All I did was stop, close my eyes and bring my awareness to the world around me. Then, paying attention to the morning breeze, I imagined the air I was breathing to be filled with microscopic bubbles of bright, light. Every breath I took, I imagined filling my body with those tiny bubbles.

When I opened my eyes, a few moments later, it was as if I had entered an entirely new reality. Even though the weather was dull and overcast, everything around me seemed brighter. There was even a subtle luminescence emanating from the dark clouds above me. My body felt energised, my mind clear, and my emotions uplifted. I felt as if the universe had given me a big, loving embrace.

This is the power of belief, a power every warrior should harness and learn to use on his/her inner path.

The above image is from the Hubblesite.



“Most people, because the body doesn’t know the difference between stimulation from the external environment and fabricated emotions, live in the past, basing their reactions on past experiences.” – Joe Dispenza

About a year ago, I interviewed Dr. Joe Dispenza and Professor Ian Robertson on the subject of neuroplasticity, for Positive Life Magazine. The insights they offered during those interviews changed my entire reality.

Over the next week I’ll be posting the most important elements of each interview, while offering a few of my own comments, explaining how each insight can help us in our lives, whether we follow the path of the warrior, the healer, the teacher or the parent, etc.


To understand the process of change, Joe Dispenza describes the mind-body relationship as follows: “Every time you have a thought, you make a chemical. Specific emotions turn on certain circuits in your brain that fire in various combinations to produce a level of mind. That level of mind stimulates another part of your brain to release a chemical so you can begin to feel exactly the way you think. The moment you begin to feel the way you think, because the brain is in constant communication with the body, you begin to think the way you feel, and the cycle continues. This cycle, for some people, can go on for 20 years. The repetition of the cycle conditions the body to memorise an emotional reaction better than the conscious mind, and whenever the body knows better than the mind, it’s called a habit.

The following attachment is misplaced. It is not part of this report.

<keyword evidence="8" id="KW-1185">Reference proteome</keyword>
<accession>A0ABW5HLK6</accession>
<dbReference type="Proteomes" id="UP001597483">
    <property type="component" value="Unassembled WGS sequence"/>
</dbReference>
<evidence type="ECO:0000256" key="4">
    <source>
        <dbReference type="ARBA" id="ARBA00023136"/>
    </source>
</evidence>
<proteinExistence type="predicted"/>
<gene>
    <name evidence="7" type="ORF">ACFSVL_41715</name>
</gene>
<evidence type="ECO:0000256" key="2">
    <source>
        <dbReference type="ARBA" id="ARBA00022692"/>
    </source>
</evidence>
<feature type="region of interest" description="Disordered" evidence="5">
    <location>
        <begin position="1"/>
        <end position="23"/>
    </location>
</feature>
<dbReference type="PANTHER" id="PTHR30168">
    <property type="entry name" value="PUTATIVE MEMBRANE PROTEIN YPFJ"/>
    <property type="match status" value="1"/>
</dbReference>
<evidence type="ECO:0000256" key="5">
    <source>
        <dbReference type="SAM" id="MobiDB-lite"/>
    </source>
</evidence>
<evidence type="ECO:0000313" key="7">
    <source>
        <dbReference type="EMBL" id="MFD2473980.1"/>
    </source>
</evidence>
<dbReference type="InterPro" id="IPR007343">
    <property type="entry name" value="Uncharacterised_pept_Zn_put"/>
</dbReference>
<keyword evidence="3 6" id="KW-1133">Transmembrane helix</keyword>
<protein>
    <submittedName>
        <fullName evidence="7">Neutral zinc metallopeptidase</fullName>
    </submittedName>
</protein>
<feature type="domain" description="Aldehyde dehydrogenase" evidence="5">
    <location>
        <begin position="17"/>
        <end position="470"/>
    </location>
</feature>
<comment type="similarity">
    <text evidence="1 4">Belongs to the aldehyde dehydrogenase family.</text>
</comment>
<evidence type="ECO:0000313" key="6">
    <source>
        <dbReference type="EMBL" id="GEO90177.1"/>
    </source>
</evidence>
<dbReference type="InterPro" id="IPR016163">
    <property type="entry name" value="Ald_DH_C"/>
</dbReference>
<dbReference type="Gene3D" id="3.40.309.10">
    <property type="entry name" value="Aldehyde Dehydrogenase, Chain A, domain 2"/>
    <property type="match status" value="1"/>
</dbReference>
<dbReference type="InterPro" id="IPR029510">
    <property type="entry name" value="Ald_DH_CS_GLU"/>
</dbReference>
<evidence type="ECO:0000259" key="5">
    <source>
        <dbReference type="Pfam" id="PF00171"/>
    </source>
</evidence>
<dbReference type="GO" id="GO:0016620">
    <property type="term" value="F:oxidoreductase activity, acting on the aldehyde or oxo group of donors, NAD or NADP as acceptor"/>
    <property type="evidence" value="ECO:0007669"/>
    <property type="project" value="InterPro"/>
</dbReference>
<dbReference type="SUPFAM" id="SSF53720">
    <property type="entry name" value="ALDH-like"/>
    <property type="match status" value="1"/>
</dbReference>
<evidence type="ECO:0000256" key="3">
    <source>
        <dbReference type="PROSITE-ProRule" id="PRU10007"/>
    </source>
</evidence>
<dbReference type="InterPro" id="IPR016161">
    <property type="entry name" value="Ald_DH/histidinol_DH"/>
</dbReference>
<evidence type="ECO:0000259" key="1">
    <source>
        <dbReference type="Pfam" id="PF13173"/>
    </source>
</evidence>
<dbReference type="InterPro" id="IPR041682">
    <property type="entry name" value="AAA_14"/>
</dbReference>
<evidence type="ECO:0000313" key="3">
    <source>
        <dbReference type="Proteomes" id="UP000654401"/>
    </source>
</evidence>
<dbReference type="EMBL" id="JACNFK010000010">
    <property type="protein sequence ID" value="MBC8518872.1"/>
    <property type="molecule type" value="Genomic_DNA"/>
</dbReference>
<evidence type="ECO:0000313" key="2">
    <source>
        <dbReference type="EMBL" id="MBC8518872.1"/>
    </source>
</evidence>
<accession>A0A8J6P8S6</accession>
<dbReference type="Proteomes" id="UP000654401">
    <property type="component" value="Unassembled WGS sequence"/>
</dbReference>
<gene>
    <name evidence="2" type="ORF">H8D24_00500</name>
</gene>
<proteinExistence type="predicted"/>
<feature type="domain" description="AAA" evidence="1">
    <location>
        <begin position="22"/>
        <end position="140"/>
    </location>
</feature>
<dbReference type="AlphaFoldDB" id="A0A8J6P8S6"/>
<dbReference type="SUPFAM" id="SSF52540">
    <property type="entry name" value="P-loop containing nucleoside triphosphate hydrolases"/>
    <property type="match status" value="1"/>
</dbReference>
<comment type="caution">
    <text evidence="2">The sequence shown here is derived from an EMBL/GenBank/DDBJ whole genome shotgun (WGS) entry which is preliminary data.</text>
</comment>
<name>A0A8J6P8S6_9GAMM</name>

“The repetition of this cycle creates a state of being. A state of being is when our mind and body are working together and our thoughts and emotions are aligned to a concept. So a person says I am insecure or sad… etc.

“Most people, because the body doesn’t know the difference between stimulation from the external environment and fabricated emotions, live in the past, basing their reactions on past experiences.”

My comments: What this means is that a single thought, repeated regularly, creates a state of being. So, if I repeatedly think, “I’m a negative person,” I’ll become negative, or if I think, “I’m happy”, happiness will become my state of being. If the warrior, about to engage in combat, regularly thinks he/she is not good enough and is going to lose the fight, he/she will lose every time. This is something that should be remembered when we’re facing any task in life. A positive state of mind is essential if we want to create a state of being that’s conducive to success.

Breaking your emotional conditioning

One of the most interesting facts I learned while speaking with Joe was that the hormones we produce from an emotional reaction only last in the body for one to three minutes, unless we keep them going by our own volition. In which case, they can last for many years, as in the previous example.

We can benefit ourselves and escape this trap by learning how to shorten our emotional reactions to things. Joe tells us, “If you don’t know how to control your emotional reactions and there’s a refractory period, and you let that emotional reaction linger for hours or days, it turns into a mood.

“So you say to someone, ‘what’s wrong with you?’ The person says, ‘I’m in a mood.’ Then you say, ‘why are you in a mood?’ They say, ‘well, this thing happened to me five days ago and I memorised my initial reaction.’ If you keep that refractory period going for weeks and months, you’ve developed a temperament. If you keep that same refractory period going on for years, it’s called a personality trait,” says Joe.